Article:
The seven years I spent as a student at a democratic non-coercive Sudbury school radically changed my life. I started attending Blue Mountain School the first year it opened in 1998 and I graduated in 2005. Before I came to BMS I was unschooled but my parents recognized that I needed more peers and sought out something, anything, that looked different than traditional models of education. My life changed the minute I stepped inside that building and realized that my life, my education, my future, my community, was my responsibility.
Sudbury education is a radical paradigm shift for all of us who have learned that schooling with desks and tests and lectures and homework and recess is the same as learning. Having never been traditionally educated, I can’t speak to how limiting and unchallenging that environment would have been for me. I can take an educated guess that the deep love of learning that I have now would have been stymied or at the very least corralled into a very limited idea of what a whole and relevant education looks like. The education I received as a Sudbury student was hard, it was challenging, it was exciting, it was quick and slow, and above all it was mine. I learned to learn and I learned to know who I was and what I valued and what I needed to be fulfilled. I may not be able recite the presidents in order (and why should I be able to?) but I do know that helping my community grow and strengthen is at the core of all that I do and I know why I value this. I’m sure I would have been fine if I had gone to a public school but would I have walked away with such clear internal motivation and personal self-advocacy and autonomy? I doubt it in my bones that I would have.
At my Sudbury school, I spent my days reading books taking me to worlds and topics I could never have imagined. I learned about art that interested me and I taught myself how to sew. I spent hours exploring the woods nearby and came back and baked elaborate pastries. I studied democratic procedures, I balanced budgets, and then I talked through all the questions a young person wonders about along with my peers. I learned photography. I taught myself critical thinking skills by struggling to figure something out and failing and trying again. I listened to my own inner learner, I found and refined my voice, I learned to advocate for myself, I learned to teach others. When I grew bored after mastering one skill or topic I moved onto another and another. I never felt that I had a deficit of education I was trying to fill but instead a hunger for knowing I was trying to feed.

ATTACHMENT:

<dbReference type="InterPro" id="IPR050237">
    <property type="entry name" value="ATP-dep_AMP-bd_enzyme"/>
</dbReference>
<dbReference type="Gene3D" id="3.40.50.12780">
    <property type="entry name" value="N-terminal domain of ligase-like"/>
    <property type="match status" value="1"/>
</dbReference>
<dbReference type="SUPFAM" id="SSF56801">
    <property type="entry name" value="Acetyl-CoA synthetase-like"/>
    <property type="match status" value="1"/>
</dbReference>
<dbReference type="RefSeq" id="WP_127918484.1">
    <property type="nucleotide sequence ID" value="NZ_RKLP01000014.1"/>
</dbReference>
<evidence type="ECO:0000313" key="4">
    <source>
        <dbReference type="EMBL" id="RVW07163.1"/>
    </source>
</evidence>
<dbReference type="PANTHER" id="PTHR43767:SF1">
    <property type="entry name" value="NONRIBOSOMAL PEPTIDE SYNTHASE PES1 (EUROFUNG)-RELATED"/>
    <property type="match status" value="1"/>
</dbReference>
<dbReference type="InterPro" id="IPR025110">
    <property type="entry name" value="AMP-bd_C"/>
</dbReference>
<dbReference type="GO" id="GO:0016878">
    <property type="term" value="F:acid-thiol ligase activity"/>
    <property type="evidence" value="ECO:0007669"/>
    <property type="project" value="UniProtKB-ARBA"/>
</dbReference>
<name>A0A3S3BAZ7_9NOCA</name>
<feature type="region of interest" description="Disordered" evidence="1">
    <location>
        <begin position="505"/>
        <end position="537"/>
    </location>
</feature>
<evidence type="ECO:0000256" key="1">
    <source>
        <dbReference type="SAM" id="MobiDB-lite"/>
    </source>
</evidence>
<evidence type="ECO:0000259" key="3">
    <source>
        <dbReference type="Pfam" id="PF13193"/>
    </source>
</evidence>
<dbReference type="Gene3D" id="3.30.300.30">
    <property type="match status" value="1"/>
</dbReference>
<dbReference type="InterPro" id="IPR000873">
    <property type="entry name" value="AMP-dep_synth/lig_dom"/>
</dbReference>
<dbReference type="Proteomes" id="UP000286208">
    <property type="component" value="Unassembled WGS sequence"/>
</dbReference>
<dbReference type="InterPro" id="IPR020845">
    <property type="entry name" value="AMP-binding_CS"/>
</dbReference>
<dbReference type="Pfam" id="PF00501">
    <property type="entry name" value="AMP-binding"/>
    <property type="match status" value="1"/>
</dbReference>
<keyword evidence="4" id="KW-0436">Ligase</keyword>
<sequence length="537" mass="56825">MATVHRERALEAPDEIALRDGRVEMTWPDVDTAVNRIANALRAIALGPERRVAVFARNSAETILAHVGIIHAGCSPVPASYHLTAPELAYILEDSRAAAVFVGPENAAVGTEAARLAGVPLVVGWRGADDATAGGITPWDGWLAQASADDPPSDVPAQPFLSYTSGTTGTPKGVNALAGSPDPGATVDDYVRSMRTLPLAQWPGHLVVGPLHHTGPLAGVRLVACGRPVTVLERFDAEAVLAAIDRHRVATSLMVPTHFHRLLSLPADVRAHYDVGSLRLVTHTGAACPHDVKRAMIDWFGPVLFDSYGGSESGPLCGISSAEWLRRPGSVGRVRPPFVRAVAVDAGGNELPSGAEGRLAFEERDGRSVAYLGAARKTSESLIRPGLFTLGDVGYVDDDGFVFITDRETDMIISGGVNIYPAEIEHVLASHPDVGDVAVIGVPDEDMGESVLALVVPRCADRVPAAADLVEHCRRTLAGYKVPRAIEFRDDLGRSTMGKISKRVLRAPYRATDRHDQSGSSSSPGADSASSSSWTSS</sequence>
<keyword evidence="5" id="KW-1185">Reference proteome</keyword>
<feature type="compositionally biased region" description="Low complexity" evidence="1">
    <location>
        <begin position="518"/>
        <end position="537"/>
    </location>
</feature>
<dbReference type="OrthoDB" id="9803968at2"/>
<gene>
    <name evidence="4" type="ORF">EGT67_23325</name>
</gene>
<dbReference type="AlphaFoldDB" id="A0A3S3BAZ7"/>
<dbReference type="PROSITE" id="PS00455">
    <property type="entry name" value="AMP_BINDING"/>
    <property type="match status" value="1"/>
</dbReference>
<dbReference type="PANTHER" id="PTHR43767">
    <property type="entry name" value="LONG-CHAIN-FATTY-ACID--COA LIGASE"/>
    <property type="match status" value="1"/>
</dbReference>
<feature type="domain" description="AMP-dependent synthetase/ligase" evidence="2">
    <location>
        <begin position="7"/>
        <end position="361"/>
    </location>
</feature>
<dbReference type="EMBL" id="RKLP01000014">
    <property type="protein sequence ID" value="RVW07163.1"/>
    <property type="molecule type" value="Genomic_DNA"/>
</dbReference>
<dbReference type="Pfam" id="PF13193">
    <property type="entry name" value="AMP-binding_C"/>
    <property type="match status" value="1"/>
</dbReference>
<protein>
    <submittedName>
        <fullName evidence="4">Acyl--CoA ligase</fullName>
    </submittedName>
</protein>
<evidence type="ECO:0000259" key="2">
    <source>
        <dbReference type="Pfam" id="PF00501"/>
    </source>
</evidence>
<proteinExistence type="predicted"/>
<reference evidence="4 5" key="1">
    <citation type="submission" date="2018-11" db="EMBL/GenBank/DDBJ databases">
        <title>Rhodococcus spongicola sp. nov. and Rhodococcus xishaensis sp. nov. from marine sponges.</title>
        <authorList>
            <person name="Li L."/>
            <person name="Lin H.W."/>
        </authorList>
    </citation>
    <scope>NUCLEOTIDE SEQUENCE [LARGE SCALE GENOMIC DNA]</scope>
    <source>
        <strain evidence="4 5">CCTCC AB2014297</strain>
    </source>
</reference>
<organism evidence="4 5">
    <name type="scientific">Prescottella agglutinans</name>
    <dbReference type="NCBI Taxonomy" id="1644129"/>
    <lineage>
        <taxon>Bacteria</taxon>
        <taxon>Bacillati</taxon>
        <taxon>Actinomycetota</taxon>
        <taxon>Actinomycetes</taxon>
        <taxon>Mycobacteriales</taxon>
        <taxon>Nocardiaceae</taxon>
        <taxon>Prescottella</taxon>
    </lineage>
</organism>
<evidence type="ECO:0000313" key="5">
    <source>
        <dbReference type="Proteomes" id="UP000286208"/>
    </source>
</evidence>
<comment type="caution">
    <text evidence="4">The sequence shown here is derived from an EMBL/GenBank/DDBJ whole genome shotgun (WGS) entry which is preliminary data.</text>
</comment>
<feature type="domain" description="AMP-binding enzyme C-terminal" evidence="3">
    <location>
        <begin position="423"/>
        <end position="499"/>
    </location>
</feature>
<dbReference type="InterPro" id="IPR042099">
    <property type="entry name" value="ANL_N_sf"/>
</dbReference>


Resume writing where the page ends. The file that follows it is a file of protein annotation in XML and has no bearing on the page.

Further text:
The beauty of all of this is that I did it with others. I had to learn early on the art of effective communication, the art of friendship and relationships. To collaborate and build ideas into fruition required the hard work of interpersonal skills often learned through conflict and resolution. It’s no wonder that today I make my living building relationships and offering support since my formative years gave me the best education in interdependency and communication.
I graduated knowing that education and learning was my passion. I went on to a community college (in part because I refused to take the SAT) before going on to graduate from the University of Oregon with two bachelors: English Literature and Socio-Cultural Anthropology. With eleven scholarships under my belt, including the prestigious Ford Family Foundation Scholar Scholarship for graduate studies, I carried on my education and received my Master’s in Education with endorsements in Secondary Languages and English Speakers of Other Languages. Ironically, or better yet understandably, I wasn’t able to bring myself to work in the traditional school system even with the training and master’s degree I held. I made the decision to pursue work with students in Higher Education instead. I now coach first year college students achieve success through my work as a Success Coach for InsideTrack. I hope to continue my work in Higher Education as it’s an area I see my skill set suiting me best. I work with traditionally educated students everyday and I hear from my older students all the time that they had to learn how to learn after high school and that what has been the most valuable preparation for college has been their life experience outside of the classroom. I believe them because I know that my success in higher education was in great part to the fact that I entered as a skilled learner, critical thinker, and person who had the skills and asset we can’t test: intrinsic motivation, self-critique, self-advocacy, community mindedness, love of learning, and the interpersonal skills to adapt and communicate.
For any parent or student considering this education for their child or self, I can not speak more highly of the experience and education I received as a Sudbury school educated graduate. Take it from someone who not only graduate from this type of education but also taught within the traditional schooling environment that the Sudbury model of education is the closest thing we have to a perfect education environment–because at the end of the learning is what we make of it and Sudbury education places that responsibility in the hands of the student and when given the freedom and the right environment to learn ourselves and our passions, we will flourish and excel.